November 19, 2021 6:43:52 pm
Moments after Prime Minister Narendra Modi announced to soon repeal the three contentious farm laws, five-year-old Kaptaan Singh was heard raising the slogan “ladenge te jitange” (will fight and win) at the Mehal Kalan toll plaza. However, this was not the first time he was speaking at a farmers’ protest site and was not the only young gun speaking against the Centre’s farm laws.
A resident of Mehal Kalan area of Barnala district of Punjab, young Kaptaan had been regularly reaching various protest sites in the last one year. His father Lakha Singh is a carpenter who has no farmland but he used to visit the protest sites since the beginning along with his son. And soon, Kaptaan started picking up the slogans. “Since March this year, Kaptaan has been a speaker at the dharnas where he raises slogans and gives short speeches. He is quick at learning,” said Lakha.
Kaptaan had addressed the agitated farmers from the stages of Singhu and Tikri as well on a number of occasions and had been the most sought-after speaker because of his tender age. “The kisan andolan gave us a young speaker who’s just five-year-old,” said Kaptaan’s mother Manjit Kaur.
Among other slogans, Kaptaan kept the protestors’ spirit high with lines like “kaale kanoon radd karwa ke rahange” (will ensure the black laws are repealed).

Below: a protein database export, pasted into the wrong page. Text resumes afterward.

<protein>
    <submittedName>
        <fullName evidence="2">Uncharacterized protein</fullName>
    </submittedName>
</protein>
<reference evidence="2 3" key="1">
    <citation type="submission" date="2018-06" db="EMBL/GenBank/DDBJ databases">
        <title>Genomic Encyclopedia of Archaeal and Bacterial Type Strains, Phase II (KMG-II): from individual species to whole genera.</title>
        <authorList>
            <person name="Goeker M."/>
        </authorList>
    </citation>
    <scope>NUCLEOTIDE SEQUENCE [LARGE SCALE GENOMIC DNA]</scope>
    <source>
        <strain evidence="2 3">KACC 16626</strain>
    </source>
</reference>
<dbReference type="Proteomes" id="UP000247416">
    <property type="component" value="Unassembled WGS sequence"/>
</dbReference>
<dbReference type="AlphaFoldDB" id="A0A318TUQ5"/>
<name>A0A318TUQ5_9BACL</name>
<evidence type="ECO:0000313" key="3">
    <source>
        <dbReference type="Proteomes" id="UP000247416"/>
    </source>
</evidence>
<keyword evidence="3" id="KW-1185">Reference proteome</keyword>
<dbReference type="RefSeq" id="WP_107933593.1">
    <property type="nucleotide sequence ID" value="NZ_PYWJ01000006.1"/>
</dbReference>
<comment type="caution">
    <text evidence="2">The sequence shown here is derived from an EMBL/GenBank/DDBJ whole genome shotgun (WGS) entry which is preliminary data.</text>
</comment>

Among other young speakers at various protest sites were Jaspreet Kaur, a Class VIII student from Cheema village and Arshvir Kaur, a Class VI student from Pakhoke village near Barnala who were regular speakers at the morchas.
Adept with the environment of protest around them, whenever the microphone would reach Jaspreet and Arsvir during a morcha, the two would start speaking only after pronouncing the line “kisaan mazdoor ekta zindabaad” (salute to the union of farmers and labourers).
“Our fathers have been protesting since June 2020 and after the protest began, each day, someone or the other from our house would visit the protest sites,” said 10-year-old Arshvir. She added, “Everyone talks about the farm laws always, so we talk in the same way.”
Jaspreet said, “Not a single day passed when someone from the family didn’t go to the dharna sites. I too have been to the sites a number of times and have addressed the masses. Now, I have no stage fright. I think I can be a good orator.”
Navreet Kaur, 17, from Jhorar village of Jagraon constituency in Ludhiana surprised people with her firebrand speech at the Jagraon morcha site a number of times. Kaur is the daughter of a farmer, Charanjeet Singh, and has spoken on various occasions at the protest site apart from being at the Delhi borders with her parents.
Kaur said, “Bhagat Singh would have felt immense pain had he seen farmers of the country sleeping on the roads for the past one year. It started in September in Punjab and since November near Delhi. Revolution is needed to make movements successful and young minds like us need to walk firmly with our elders to give them physical strength.”
Children had been a part of the morcha on a regular basis and this is the reason libraries were made at Singhu and Tikri borders. Children had been attending their online classes too from the morcha site at the borders while these days, after attending schools, they visit the protest sites on a regular basis.
“When the women go, they take the kids along with them. They too remained a part of the movement,” said Narain Dutt of the Inqlaabi Manch Punjab. He remained active at Barnala railway station where many young speakers came and addressed the audience.
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